Even if I was forced to take boots I'd avoid goretex, just extra cost. One option might be softer military style jungle boots or desert boots. They aren't as stiff as other hiking boots. Or a minimalist style boot from a company like Innov8.Dec 1, 2012 at 11:16 am #1932416
I just checked and Innov8 does carry light Goretex boots so if you have too you could work with those. I think its the Innov-8 Rocklite 286 GTX that Ryan Jordan likes for winter snow travel. If you "have" to buy boots that might be a good option. When you are done you could toss them in the closet and save them for any future winter trips.
Couple other things to watch for
1. Plan on carrying a lot of "group gear" that is not UL so make sure whatever pack you bring is able to handle some extra weight. And don't be surprised if you need/want to take some weight from someone else.
2. If you have complete noobs on the trip someone may have issues with their pack. You might have hiked 25 miles a day on your personal trips but you won't on this trip. Just enjoy it for what it is.
3. You'll have some "experts" and people who think they are experts along. I don't know how light you personally go but its probably not worth arguing much with these guys.
Have fun!Dec 1, 2012 at 11:40 am #1932418
@m-lLocale: W-Never Eat Soggy (W)affles
Check out the merrel mix master mids, real light and waterproof. .Dec 1, 2012 at 8:42 pm #1932495
Thanks guys for the input and advice, I appreciate it.
Haha Luke, I like the way you think. I would do that if they didn't have a pre-trip gear inspection to make sure we have everything we need, we are in good enough shape to hike at least 15 miles a day, and that our boots are broken in. Although I could just have a used pair of boots, then 'forget' them, and bring my trail shoes. Haha, I did that with my tarp, After I help set up my groups tent, I set up my tarp, and just told them I was sleeping in this instead. They weren't too happy, but after some convincing, they let me. After that, I heard of people bringing tarps instead sleeping in a tent with 4 people, haha.
I'll talk to them and let you guys know how it goes!Dec 1, 2012 at 9:41 pm #1932500
Yeah I do think like a rebel but its not always worth rocking the boat like that. More important then gear will be getting along with people so I think you're wise to take it slow, don't make them feel like you're a know it all or that you're a rebel. Just tell them you have a pair of trail runners that are really comfortable that you've been hiking in and you want to play it safe by using them and not something new that might give you blisters or hurt your feet. That sounds a lot more reasonable. Another excuse is "with my trekking poles I don't need ankle support."Dec 2, 2012 at 1:23 pm #1932600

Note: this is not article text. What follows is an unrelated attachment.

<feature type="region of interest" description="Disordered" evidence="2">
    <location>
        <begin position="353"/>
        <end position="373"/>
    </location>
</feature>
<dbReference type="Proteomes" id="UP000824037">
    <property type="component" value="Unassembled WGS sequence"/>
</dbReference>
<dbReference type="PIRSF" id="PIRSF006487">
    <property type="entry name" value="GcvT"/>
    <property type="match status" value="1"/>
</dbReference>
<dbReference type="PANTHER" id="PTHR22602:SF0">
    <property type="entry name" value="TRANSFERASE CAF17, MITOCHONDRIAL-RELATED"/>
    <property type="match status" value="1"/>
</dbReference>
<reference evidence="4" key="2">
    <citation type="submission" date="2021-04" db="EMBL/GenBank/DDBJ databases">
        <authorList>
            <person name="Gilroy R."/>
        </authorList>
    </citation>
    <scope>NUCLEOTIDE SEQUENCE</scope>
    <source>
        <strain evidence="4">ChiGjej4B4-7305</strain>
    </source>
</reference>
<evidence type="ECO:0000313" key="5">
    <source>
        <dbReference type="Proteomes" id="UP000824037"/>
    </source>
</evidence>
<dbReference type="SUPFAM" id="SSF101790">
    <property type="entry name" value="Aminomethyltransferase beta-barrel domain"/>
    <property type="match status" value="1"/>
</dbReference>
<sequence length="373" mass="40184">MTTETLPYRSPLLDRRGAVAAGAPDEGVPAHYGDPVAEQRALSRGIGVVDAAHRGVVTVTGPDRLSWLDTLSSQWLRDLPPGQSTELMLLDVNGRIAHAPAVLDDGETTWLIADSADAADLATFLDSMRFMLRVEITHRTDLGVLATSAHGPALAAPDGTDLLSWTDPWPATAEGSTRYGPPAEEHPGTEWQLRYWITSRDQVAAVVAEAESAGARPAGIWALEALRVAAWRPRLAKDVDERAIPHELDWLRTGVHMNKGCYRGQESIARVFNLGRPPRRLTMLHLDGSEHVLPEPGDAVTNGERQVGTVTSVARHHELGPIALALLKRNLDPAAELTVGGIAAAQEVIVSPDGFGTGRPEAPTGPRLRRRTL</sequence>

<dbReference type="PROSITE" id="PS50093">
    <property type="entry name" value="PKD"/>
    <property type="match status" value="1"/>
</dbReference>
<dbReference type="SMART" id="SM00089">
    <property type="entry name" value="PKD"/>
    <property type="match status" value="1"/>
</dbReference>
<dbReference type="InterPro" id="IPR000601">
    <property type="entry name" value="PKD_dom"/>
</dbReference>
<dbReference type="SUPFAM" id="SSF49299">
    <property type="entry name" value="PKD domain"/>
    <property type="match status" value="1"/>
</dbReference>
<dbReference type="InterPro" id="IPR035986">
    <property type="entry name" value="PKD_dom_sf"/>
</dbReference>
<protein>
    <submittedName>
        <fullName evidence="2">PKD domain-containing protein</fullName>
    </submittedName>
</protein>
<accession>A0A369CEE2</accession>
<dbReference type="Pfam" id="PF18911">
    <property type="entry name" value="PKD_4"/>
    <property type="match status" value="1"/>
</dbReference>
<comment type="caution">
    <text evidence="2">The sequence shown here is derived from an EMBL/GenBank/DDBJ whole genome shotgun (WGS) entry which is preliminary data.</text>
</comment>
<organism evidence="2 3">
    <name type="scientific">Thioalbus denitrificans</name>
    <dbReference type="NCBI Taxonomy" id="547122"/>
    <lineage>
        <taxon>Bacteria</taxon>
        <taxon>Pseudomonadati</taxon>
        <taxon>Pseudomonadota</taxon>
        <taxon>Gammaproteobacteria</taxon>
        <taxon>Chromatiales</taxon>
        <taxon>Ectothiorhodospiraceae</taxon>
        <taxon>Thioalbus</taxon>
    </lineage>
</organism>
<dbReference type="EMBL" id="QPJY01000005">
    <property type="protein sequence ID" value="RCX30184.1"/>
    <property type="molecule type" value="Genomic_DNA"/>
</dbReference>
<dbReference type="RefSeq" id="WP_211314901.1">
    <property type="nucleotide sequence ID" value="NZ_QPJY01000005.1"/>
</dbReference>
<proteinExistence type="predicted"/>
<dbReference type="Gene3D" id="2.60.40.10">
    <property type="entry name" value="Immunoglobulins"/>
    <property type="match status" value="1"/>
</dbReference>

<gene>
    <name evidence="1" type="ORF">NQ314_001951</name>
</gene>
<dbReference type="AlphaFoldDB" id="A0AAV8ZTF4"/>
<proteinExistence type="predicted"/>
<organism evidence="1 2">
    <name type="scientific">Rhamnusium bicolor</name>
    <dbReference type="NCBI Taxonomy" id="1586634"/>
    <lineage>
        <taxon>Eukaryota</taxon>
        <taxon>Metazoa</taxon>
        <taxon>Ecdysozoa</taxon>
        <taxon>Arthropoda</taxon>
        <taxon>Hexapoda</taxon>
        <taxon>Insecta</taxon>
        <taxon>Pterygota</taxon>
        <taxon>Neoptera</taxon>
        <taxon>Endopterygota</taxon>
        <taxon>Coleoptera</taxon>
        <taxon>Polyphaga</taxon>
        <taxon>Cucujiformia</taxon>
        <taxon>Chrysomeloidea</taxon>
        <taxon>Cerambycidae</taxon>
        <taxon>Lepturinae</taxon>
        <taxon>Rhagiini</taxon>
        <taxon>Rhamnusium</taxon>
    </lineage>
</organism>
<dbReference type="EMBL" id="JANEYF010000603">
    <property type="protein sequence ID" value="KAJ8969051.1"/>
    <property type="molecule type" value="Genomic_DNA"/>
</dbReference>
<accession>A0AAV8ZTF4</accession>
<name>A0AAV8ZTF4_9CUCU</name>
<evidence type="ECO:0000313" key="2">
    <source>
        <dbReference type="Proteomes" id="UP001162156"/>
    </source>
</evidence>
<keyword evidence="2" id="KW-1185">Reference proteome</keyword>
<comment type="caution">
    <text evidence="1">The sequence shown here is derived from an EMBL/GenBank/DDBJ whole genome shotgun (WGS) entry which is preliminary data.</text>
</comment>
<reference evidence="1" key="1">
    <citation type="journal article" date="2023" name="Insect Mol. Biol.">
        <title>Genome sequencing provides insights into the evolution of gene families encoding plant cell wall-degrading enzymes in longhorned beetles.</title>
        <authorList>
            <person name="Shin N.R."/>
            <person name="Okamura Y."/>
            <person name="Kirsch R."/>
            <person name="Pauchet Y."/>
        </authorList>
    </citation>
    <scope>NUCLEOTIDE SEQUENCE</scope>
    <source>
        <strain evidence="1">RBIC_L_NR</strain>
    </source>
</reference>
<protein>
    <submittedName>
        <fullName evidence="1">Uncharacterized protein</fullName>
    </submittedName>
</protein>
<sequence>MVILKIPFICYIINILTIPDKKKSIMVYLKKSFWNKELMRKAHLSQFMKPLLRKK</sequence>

Andrew Skurka's book has a great explanation of why your approach is better (shoes, no Gore-Tex). Gift it to your leader through the Kindle store and all your worries will be over!Dec 2, 2012 at 9:40 pm #1932695
Nothing is worse than coming off as the know it all. It really dampens the fun, and I'm going to be spending a week with these people, so I most definitely don't want to do that. I've found them to be pretty reasonable in the past with some of my ideas,haha, so hopefully they'll let me do this. Either way, its gonna be fun, and its gonna be my first hike over 100 miles, so this is gonna be exciting.Dec 2, 2012 at 9:42 pm #1932696
Thanks for this, this will really help being able to quote an experienced hiker like Skurka. Thanks again!Dec 3, 2012 at 2:37 pm #1932805
I just thought of something. Do you have any resupply points? If so you could offer to have a pair of boots waiting at the resupply in case you "need" them.
Edit – You don't want to be a know it all but its also helpful if they have faith in your common sense. Remember when they make these conservative lists they are going to be worried about some "city slicker," the kind that will show up in flip flops, with blanket and a car of peanuts and say "I'm ready to hike" (this happened to a friend). Show them your shoes and that they are sturdy trail shoes no basketball shoes or fashion shoes. Use a sturdy pair of trail runners not five fingers. For one thing the leaders will feel better about it and second if you end up carrying a heavy pack they will be nice.Dec 3, 2012 at 3:08 pm #1932815
There's really no easy resupply on a thru-hike of SNP unless Skyland Lodge will hold a package for you. It is right on the trail. You could call and see if they will.Dec 4, 2012 at 5:50 am #1932963
@ken_bennettLocale: southeastern usa
Not much will be open in March along the trail in SNP. Skyland isn't open until the last weekend in March. During the summer, resupply and food is easy in the park — not so much in late winter.
Your trail runners will be fine with wool socks. Bring a third set of wool sock reserved for sleeping, so you always have something dry on your feet in your bag at night.
Shenandoah is a nice hike. Enjoy it.